This volume of global narrative history charts the dramatic and inexorable build-up to the Second World War, in which more than 46 million people were killed, and which caused deep and lasting upheavals in the world's social, political and national parameters. As the British conductor Sir Thomas Beecham said, 'When the history of the first half of this century comes to be written - properly written - it will be acknowledged the most stupid and brutal in civilisation."
Yet the attempt to preserve humane values, to maintain the rule of law and to uphold the rights and dignity of the individual are powerful themes in this volume, in which the conflicts of nations and the aspirations of their rulers served both to endanger mankind through war and civil war, and to seek to create a more decent life for hundreds of millions of people.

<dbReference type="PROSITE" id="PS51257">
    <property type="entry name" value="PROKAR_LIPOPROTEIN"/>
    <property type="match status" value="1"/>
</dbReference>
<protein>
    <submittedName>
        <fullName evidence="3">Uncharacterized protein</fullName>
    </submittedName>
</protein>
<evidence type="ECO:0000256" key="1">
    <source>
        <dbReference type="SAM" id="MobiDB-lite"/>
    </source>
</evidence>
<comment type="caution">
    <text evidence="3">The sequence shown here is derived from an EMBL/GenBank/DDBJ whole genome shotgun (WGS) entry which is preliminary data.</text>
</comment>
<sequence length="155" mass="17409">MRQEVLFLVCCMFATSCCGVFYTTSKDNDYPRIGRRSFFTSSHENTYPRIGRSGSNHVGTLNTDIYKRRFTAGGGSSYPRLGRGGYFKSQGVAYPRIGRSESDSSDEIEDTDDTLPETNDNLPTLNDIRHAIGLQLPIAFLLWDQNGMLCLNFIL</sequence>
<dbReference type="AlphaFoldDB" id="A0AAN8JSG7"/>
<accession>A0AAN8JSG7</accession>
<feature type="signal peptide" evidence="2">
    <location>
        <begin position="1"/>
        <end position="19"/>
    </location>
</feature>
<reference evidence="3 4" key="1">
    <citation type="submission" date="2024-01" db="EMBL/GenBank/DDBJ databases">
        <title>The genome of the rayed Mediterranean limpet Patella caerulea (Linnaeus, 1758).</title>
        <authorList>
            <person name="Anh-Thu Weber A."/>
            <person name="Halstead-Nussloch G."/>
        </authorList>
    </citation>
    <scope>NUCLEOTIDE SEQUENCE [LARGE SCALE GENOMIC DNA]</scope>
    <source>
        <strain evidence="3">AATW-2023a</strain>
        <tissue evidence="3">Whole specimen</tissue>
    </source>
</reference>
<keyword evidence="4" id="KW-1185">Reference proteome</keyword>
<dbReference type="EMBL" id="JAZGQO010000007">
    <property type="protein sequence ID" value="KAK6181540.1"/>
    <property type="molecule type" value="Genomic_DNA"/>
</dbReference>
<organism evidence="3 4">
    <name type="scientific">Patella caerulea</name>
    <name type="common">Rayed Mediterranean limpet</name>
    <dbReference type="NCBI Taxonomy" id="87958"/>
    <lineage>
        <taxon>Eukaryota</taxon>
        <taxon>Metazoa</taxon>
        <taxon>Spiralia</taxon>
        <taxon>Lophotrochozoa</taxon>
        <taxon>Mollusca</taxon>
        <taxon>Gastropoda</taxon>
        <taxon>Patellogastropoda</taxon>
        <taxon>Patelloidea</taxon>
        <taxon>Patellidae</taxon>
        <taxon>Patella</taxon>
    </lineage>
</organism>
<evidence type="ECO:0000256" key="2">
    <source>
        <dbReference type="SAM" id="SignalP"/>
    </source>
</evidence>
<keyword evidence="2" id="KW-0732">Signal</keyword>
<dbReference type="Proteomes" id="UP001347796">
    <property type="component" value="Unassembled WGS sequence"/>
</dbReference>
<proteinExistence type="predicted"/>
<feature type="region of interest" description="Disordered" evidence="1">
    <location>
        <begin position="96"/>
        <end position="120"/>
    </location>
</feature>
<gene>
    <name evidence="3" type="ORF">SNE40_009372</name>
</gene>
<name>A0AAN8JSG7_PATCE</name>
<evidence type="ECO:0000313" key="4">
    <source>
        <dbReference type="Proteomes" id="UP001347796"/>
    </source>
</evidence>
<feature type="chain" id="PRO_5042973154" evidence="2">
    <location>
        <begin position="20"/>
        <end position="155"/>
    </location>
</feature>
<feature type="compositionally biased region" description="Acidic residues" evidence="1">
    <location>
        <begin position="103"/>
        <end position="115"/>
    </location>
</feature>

The story ends in 1951, with the United States and the Soviet Union - joint victors of the struggle against Germany and Japan - grappling to establish the primacy of their respective systems and when, amid the continuing conflict in Korea, the spectre of nuclear war threatened to become a terrible reality.
The chief focus of this book is the sufferings, aspirations and achievements of individuals, epic in scope but always human in sympathy.